In June of 2001, I made a trip out to Denver. My grandmother was in the hospital. Again. She had been battling several illnesses, but old age was her dominant enemy. A petite and delicate woman, she was a lover, not a fighter. The years had been good to her; she took age with grace and dignity. The thought of losing her true self to the “longevity” practices of modern medicine had no appeal, and when I saw her this trip, both of us knew it would be our last. We were extremely close, and not just grandmother/granddaughter closeness. We were genuine friends. After we said goodbye, something major shifted for me. Almost immediately I wrote to my employers asking them to grant me time off to pursue some answers I was hoping to find in an intense month of yoga. Taking that much time off is quite a task for most organizations to manage, but for the yogis, happy, healthy employees is far more valuable than ornery ones muddling through the day-to-day. (As it turned out, the weeks following my departure would be paralyzed by the tragic events of 9/11, as all business virtually halted.)

Seventeen days into the program, I was pulled out of our philosophy class and handed a note that read, “Call your father. It’s urgent.” I was on a flight the next day, on my way to Denver. The haze over NYC as we took off from Newark was an ominous outward reflection of everything going on inside of me. What in the world was happening? I lacked any shred of proof that it was coming, but I could only hold on for the light at the end of this dim tunnel. Two days later I was back at the ashram as it poured and poured, my tent completely flooded, and all I could do was nothing. I just sat there with it. I don’t even think I cried. One of the daily chants we practiced just kept repeating itself in my head, “ I am not this body, I am not this mind.” Objectivity is critical, not only in my personal life, but my professional one as well. That’s not to say that emotion and preference don’t influence, but in the face of intensity being able to respond with flexibility and honor are critical tools for navigating successfully.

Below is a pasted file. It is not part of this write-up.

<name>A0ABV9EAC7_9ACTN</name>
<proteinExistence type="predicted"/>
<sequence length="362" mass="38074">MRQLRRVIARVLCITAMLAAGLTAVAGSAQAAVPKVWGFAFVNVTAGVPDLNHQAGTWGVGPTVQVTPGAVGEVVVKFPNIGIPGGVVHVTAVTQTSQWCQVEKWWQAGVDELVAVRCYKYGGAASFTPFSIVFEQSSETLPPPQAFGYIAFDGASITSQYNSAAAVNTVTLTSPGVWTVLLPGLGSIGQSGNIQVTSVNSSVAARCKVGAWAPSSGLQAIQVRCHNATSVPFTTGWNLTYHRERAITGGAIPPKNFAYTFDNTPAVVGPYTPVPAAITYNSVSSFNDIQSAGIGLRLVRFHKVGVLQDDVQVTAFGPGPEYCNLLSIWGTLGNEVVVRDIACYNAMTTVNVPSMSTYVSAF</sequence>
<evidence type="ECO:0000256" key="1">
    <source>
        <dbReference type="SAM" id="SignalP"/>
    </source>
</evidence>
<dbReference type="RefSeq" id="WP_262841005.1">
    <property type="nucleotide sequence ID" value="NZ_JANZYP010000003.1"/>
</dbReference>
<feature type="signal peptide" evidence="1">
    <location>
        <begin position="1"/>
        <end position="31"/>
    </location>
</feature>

It’s that mind-bending month I call on often to remind me of what really matters. Last night while speaking with a good friend in this industry, we were both in awe of the pettiness competition often breeds. Her company is so committed to the transition our planet is undergoing, as well as giving people and farmers the opportunity to make radical shifts. Sadly some organizations lack the patience or foresight. They get caught up in ego chest-pounding righteousness. Like this slightly annoying article in the New York Times that questions whether Whole Foods’ core mission is being lost in its rapid growth. Do they not realize that the organic food business represents less than 4% of total US food sales? That within the other 96% is a country mindlessly consuming without making any connection to what they are eating, or  what that means not only for their health but also for our fellow humans, animal friends and precious environment?

Of course Whole Foods and companies like them have to grow in order to be an entry point for the other 96%. It takes steps and stages. I came across strange news focusing on Al Gore’s electricity consumption implying he’s greedily gobbling up kilowatts just for the heck of it.  Calling him a hypocrite is like calling George Bush a pacifist.  But I receive this all with a slight grin as I’m reminded of my favorite Gandhi quote: “First they ignore you, then they laugh at you, then they attack you, then you win.”  So that would make us, let’s see, yep, checkmate.